Presidentialism, Parliamentarism, and Democracy

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Cambridge University Press, 2007 - Political Science - 202 pages
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This book addresses the following question: why are presidential democracies more likely to break down than parliamentary ones? Conventional wisdom among political scientists pointS to the incentives generated by the form of government itself; the independence of the executive and legislature that defines presidentialism generates incentives that are not conducive to the consolidation of democracy. On the basis of a data set that covers all democracies between 1946 and 2002, this book demonstrates that this is not the case: the incentives generated by presidentialism are as conducive to the consolidation of democracy as the ones generated by parliamentarism. The book argues that what kills presidentialism is the fact that it exists in countries where democracies of any type are not likely to survive. This book will be of interest to academic researchers, graduates and advanced undergraduates enrolled in courses on comparative politics and political economy.
  

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Contents

PRESIDENTIAL PARLIAMENTARY AND MIXED
26
ARE THE INCENTIVES FOR COALITION FORMATION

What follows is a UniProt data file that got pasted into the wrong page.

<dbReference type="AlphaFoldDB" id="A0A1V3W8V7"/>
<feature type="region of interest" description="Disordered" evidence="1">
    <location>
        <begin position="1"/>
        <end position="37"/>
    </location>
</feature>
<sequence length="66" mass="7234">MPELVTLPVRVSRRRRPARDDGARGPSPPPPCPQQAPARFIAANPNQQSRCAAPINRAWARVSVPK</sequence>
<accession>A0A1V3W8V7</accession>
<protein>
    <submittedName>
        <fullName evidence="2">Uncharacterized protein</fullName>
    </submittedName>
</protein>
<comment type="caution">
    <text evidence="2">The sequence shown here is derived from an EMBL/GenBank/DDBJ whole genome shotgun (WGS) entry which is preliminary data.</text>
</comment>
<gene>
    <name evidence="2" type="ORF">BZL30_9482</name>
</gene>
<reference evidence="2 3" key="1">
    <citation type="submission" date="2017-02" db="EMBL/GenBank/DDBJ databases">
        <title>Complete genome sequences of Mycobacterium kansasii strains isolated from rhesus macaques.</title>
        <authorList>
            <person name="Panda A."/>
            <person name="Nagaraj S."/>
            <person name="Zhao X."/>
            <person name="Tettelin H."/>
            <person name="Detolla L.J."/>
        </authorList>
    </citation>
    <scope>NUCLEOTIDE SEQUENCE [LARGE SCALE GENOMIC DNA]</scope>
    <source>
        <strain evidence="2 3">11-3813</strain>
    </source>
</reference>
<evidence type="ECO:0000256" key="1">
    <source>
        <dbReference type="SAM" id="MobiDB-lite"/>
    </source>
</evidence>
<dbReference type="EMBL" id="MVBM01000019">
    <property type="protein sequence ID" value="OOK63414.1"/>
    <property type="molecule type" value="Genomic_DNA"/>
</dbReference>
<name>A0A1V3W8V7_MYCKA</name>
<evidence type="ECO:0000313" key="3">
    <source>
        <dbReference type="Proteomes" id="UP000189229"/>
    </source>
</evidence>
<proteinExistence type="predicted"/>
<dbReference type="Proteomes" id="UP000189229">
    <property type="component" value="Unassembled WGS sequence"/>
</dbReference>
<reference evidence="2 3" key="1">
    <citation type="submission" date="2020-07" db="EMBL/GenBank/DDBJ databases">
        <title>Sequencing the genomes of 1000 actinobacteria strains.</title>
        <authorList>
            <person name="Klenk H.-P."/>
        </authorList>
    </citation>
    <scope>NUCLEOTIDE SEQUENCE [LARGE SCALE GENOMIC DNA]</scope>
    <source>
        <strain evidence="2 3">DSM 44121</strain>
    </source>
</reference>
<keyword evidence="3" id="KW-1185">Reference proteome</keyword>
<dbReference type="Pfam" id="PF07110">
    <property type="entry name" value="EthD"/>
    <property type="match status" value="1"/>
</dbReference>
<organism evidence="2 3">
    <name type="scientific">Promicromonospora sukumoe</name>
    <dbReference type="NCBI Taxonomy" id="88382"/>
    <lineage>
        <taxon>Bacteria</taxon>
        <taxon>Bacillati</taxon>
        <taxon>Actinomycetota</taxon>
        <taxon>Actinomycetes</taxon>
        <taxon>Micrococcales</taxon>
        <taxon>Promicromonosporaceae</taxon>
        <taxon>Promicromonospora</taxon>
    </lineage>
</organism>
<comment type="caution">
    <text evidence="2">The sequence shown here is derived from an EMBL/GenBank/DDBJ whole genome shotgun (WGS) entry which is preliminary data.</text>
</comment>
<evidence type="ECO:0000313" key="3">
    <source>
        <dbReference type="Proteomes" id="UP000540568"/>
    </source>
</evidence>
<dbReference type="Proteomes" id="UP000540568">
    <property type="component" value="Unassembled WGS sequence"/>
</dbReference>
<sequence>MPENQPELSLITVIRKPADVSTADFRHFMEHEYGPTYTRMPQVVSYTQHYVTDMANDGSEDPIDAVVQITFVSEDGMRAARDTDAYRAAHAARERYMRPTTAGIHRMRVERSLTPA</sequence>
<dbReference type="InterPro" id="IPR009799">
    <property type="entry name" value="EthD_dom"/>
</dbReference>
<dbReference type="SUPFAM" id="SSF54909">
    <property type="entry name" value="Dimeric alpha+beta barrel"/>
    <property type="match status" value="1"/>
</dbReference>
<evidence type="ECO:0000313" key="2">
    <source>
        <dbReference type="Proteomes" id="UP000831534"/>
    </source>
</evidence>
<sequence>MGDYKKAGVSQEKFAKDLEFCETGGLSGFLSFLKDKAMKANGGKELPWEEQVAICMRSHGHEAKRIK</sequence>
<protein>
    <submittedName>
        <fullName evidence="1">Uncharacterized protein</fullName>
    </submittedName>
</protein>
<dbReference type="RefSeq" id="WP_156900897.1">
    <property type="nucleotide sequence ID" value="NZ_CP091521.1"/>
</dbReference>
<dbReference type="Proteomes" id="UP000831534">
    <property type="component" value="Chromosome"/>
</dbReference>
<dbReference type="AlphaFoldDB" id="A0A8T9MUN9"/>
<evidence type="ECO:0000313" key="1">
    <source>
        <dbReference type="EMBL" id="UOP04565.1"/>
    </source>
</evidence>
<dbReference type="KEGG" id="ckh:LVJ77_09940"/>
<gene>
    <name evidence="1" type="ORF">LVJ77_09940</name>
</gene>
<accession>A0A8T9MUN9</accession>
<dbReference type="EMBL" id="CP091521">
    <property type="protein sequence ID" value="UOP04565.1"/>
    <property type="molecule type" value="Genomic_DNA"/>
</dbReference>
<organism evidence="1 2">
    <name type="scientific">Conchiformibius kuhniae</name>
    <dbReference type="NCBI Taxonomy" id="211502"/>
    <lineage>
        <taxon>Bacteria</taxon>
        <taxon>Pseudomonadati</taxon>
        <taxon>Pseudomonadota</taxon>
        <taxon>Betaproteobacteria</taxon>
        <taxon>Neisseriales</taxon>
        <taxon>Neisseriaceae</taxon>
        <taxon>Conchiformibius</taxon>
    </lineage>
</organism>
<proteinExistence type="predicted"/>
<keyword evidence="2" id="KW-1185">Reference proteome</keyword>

49
ARE COALITIONS RARE IN PRESIDENTIAL
68
PARTY DISCIPLINE AND FORM OF GOVERNMENT
116
WHAT MAKES PRESIDENTIAL DEMOCRACIES FRAGILE?
136
CONCLUSION
165
References
185
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About the author (2007)

Josť Antonio Cheibub is Associate Professor and Harold Boeschenstein Scholar in Political Economy and Public Policy at the University of Illinois at Urbana-Champaign. He earned his Ph.D. from the University of Chicago and has previously taught at the University of Pennsylvania and Yale University. He is a co-author of Democracy and Development: Political Institutions and Well-Being in the World, 1950-1990 (Cambridge, 2000), which won the 2001 Woodrow Wilson Foundation Award given by the American Political Science Association. He is also a co-editor of the Democracy Sourcebook (2003). Professor Cheibub has published articles in numerous edited volumes and journals, including Annual Review of Political Science, British Journal of Political Science, Comparative Political Studies, Journal of Democracy, and World Politics.